The Risks of Hasty Withdrawal: US Troop Drawdown from Afghanistan Could Endanger Peace Process

Written by | Saturday, November 21st, 2020

The head of NATO is now expressing less confidence there will be a coordinated military withdrawal from Afghanistan after US President Donald Trump announced in October that he wanted to bring American troops home from Afghanistan “by Christmas“. Reacting to the US’ unilateral decision to withdraw troops, NATO Secretary-General Jens Stoltenberg underscored that “we will make a decision together, coordinate our efforts based on the principle ‘in together, adjust together, and when the time is right, when the conditions are met, then we will leave together,’ but not before.” But fast forward a few weeks and now Stoltenberg’s statements don’t say allies “will” but that they “should” leave together — and not yet. With the US halfway out the door, the uncomfortable question is what happens to some 12,000 international troops from 38 countries left in Afghanistan, according to NATO, half of whom are non-US?
“No NATO ally wants to stay any longer than necessary, but at the same time, the price for leaving too soon or in an uncoordinated way could be very high,” Stoltenberg said earlier this week, warning this could lead to Afghanistan “becoming once again a platform for international terrorists to plan and organize attacks on our homelands.” Stefano Stefanini, an Italian former ambassador to NATO, said no one should be surprised Trump is doing his utmost to follow through on his tweet about withdrawal as he seeks legitimacy to continue contesting his loss to President-elect Joe Biden or a legacy on which to run again for president in 2024. Stressing that a major US drawdown would definitely be felt by those countries that remain as Troop Contributing Nations in NATO’s current Resolute Support Mission (RSM), Stefanini warned that “they do rely on the American presence for protection and security and now they become more vulnerable.”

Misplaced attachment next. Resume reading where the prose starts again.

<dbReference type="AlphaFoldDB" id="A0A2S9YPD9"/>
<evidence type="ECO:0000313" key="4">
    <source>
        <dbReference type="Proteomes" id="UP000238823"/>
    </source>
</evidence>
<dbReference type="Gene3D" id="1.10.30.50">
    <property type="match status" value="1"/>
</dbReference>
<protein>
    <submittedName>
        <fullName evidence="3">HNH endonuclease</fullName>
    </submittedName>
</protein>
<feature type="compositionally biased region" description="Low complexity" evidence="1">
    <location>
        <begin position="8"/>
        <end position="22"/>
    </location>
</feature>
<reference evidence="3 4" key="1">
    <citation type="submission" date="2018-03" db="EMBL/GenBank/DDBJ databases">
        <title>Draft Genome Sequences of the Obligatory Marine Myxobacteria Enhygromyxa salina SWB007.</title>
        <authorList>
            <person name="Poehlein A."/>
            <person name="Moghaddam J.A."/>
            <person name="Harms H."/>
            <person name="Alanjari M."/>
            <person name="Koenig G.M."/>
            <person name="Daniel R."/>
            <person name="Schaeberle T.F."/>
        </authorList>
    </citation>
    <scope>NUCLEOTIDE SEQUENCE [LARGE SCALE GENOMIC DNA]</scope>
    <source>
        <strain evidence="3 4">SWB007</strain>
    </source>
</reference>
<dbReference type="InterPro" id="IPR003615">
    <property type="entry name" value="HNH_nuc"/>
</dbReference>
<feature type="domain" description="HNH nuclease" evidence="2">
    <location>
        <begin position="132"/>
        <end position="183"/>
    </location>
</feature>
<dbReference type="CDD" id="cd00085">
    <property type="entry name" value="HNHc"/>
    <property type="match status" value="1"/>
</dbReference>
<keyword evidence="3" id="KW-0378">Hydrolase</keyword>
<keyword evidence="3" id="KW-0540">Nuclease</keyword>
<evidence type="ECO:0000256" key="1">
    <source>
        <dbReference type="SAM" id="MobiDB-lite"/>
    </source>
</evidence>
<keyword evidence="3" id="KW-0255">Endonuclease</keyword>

Meanwhile, German Foreign Minister Heiko Maas on Wednesday (18 November) voiced concern that the hasty withdrawal of US troops from Afghanistan could have a negative impact on the ongoing peace negotiations between the government and Taliban rebels. “The fact that both sides are now sitting at a negotiating table and have started speaking with one another in constructive fashion after decades of conflict is certainly not to be taken for granted,” Mass said. Pointing out that the peace process was very fragile and in need of continued strengthening and assistance from the international community, Maas said that “we should not unnecessarily create additional hurdles such as those that would certainly result from a hasty withdrawal from Afghanistan.” As Germany currently has some 1,300 soldiers in the country as part of the NATO-led mission to train and support local security forces, Maas noted that “when deciding on our future presence in Afghanistan, we should and must consider the situation on the ground and especially the safety of the soldiers that are there at our behest.“

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